After you set your sights on a card that suits your credit score, income, financial needs, and lifestyle, it’s time to finally apply for it. These days, the quickest and easiest way to fill out a credit card application is to apply online. Sure, you can still apply by mail or by phone, but a snail mail application might take weeks for you to find out if the card issuer approved or rejected you, and you could forget to send in important forms or supporting documents. Applying by phone might subject you to long hold times, and you can’t apply outside office hours.
Different card applications require different information, but the below guidelines should give you a general idea of what’s in store for you. Try to get the following details in order before you apply online:
- Basic personal information (name, current address and phone number)
- One previous address
- Current rent or mortgage payment
- Current occupation and employer’s address
- Your personal annual income
- Your household income and spouse’s income (if applicable)
- Social insurance number
- Mother’s maiden name (provides an extra layer of security when dealing with the credit card company in the future)
Credit Card Application Step 5:
Wait to Be Approved
If you fill out a credit card application online during business hours, it’s possible to be approved in minutes. Sometimes the credit issuer will need additional information from you, but they will usually notify you via email if a representative will be calling over the next few days. As for when you’re getting the card following approval, they might tell you that it takes 2 to 3 business days, but be prepared to wait 7 to 10.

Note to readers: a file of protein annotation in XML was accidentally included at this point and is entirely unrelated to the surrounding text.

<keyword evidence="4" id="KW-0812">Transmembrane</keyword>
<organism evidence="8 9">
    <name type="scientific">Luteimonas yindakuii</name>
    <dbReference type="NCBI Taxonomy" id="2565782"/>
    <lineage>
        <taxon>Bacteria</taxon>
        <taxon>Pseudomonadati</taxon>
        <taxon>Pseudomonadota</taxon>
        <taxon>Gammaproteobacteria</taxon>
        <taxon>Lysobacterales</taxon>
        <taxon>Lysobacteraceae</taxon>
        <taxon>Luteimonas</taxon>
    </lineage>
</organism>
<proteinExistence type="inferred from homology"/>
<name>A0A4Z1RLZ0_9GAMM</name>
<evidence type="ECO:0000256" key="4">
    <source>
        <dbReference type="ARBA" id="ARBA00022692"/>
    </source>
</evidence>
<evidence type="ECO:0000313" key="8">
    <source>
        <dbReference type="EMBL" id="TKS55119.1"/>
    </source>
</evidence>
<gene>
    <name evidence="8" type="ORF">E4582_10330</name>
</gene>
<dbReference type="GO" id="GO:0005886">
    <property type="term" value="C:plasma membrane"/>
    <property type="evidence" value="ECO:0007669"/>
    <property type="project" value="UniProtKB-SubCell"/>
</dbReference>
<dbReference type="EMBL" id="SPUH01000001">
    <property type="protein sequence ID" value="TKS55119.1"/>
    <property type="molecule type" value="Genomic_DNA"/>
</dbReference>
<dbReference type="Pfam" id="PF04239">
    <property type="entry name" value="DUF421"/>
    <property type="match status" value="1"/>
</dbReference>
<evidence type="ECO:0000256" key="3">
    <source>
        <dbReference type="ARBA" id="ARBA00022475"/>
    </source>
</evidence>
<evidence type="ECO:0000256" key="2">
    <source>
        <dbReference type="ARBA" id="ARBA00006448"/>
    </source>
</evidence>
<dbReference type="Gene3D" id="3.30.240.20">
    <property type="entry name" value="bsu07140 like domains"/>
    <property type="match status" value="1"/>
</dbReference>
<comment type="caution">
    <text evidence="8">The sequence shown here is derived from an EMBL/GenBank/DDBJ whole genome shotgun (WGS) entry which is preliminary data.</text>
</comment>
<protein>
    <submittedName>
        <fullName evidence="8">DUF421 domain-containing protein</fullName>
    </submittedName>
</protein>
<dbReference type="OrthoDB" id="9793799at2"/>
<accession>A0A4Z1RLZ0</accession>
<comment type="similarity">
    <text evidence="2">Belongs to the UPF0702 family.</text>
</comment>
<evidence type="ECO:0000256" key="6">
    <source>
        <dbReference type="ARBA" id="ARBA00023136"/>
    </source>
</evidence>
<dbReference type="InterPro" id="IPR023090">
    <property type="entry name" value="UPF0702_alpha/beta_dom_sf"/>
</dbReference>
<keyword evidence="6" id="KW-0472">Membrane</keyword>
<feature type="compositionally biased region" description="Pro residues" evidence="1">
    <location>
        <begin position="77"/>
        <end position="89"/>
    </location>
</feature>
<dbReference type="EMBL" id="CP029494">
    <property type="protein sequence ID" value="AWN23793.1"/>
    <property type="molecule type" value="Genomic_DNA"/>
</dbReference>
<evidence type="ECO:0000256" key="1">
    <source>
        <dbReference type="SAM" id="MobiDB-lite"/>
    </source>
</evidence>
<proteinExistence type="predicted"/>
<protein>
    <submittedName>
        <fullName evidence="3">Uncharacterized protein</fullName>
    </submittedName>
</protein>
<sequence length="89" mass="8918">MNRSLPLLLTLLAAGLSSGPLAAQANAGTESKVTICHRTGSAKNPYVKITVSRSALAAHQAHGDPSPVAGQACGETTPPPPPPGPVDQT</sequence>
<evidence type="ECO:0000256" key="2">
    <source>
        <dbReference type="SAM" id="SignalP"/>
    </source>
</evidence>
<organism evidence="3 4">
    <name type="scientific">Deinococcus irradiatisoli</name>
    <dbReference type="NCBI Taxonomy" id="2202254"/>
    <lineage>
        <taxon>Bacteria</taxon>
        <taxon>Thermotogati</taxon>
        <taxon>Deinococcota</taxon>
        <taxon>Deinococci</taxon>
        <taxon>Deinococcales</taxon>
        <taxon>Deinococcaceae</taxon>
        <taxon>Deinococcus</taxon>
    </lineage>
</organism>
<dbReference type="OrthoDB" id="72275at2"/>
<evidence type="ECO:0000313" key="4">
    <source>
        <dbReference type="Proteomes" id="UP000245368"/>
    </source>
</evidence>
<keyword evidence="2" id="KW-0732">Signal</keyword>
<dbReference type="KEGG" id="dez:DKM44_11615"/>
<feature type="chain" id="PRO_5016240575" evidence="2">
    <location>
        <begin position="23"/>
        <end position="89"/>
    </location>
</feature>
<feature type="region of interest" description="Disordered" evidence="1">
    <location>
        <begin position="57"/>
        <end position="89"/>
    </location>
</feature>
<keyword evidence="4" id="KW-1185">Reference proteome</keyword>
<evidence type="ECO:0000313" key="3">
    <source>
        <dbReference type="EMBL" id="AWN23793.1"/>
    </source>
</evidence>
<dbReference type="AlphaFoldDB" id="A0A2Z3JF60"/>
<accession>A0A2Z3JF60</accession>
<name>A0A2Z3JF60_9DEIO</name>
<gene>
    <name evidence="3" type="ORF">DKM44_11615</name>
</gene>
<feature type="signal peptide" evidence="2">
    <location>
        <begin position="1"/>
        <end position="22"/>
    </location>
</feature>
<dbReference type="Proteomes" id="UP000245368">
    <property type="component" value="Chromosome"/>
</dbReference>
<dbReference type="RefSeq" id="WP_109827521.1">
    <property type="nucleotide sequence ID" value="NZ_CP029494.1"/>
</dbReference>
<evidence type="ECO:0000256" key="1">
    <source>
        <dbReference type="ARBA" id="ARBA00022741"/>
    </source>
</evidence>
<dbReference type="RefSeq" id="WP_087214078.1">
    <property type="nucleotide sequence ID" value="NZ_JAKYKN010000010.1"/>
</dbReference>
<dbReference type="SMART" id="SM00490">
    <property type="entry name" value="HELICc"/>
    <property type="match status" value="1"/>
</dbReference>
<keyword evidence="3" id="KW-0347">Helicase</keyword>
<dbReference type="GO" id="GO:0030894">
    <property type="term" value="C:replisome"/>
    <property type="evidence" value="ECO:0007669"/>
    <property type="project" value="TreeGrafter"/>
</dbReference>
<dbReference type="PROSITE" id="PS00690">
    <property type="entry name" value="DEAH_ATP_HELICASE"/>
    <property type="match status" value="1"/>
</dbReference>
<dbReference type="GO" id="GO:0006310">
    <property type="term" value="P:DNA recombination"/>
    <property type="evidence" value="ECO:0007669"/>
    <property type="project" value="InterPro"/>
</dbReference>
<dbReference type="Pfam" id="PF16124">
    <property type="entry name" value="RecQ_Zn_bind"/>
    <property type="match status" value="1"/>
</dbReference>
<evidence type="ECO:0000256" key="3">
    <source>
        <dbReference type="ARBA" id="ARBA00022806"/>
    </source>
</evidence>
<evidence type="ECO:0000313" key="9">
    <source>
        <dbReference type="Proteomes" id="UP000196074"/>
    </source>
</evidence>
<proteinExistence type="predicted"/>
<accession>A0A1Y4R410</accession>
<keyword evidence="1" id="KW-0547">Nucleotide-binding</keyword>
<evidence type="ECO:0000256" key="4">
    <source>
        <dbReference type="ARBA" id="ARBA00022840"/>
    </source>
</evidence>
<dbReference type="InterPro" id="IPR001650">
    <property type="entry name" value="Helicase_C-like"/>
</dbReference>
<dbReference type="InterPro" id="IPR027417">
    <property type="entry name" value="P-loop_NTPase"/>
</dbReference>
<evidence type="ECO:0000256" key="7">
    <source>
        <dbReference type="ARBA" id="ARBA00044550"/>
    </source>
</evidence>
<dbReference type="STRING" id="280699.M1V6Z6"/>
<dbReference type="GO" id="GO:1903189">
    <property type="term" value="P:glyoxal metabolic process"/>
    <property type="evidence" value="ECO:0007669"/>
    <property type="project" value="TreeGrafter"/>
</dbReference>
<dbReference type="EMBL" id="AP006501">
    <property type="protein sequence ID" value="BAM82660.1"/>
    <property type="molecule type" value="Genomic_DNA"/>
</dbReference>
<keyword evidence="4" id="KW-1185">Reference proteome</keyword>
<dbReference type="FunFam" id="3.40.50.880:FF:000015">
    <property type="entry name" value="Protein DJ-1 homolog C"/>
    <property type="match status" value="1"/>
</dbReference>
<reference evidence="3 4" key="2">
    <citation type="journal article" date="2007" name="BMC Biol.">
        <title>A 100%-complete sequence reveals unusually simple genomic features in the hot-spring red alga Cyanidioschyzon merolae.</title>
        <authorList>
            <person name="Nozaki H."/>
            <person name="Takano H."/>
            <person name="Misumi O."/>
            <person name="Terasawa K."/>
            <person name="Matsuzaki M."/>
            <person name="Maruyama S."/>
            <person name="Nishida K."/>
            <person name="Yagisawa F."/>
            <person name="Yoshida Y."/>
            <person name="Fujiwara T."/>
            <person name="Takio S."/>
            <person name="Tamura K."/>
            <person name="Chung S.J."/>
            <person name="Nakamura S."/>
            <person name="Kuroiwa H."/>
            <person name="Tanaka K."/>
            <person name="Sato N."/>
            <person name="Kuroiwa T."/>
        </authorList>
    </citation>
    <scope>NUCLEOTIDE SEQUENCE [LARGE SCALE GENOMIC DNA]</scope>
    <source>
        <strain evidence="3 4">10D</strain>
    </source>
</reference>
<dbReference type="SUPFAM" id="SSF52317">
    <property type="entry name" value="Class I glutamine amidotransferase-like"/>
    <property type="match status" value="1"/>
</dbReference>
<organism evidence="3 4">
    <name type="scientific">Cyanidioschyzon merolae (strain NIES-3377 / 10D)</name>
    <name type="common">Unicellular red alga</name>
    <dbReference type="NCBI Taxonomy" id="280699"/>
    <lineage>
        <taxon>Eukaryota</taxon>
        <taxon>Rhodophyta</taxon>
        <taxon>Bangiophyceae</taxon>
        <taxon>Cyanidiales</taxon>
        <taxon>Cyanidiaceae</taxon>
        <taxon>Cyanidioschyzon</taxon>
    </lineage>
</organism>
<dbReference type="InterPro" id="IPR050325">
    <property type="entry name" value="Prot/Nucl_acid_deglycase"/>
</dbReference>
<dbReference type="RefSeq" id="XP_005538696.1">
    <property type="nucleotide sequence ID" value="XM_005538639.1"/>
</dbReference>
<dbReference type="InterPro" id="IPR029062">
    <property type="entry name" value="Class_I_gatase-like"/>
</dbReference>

What If You’re Declined?
There are a variety of reasons why your credit card application might be declined. Here are some to keep in mind:
- You don’t meet the card’s minimum income requirements
- You’re not a resident of Canada
- The information on your application doesn’t match your credit report
- Your credit score is too low to qualify for that particular card (that’s the most common reason)
Being declined for a card is not the end of the world. Try to find a card with lower income and/or credit score requirements. If your credit is poor, or you have no credit history, you should consider applying for a secured card, as they’re approved for almost anyone who can make the security deposit. After you build up your credit score with the secured card you’ll have a better chance at being approved for a more lucrative unsecured card the next time you apply.
*This post was not sponsored. The views and opinions expressed in this review are purely my own.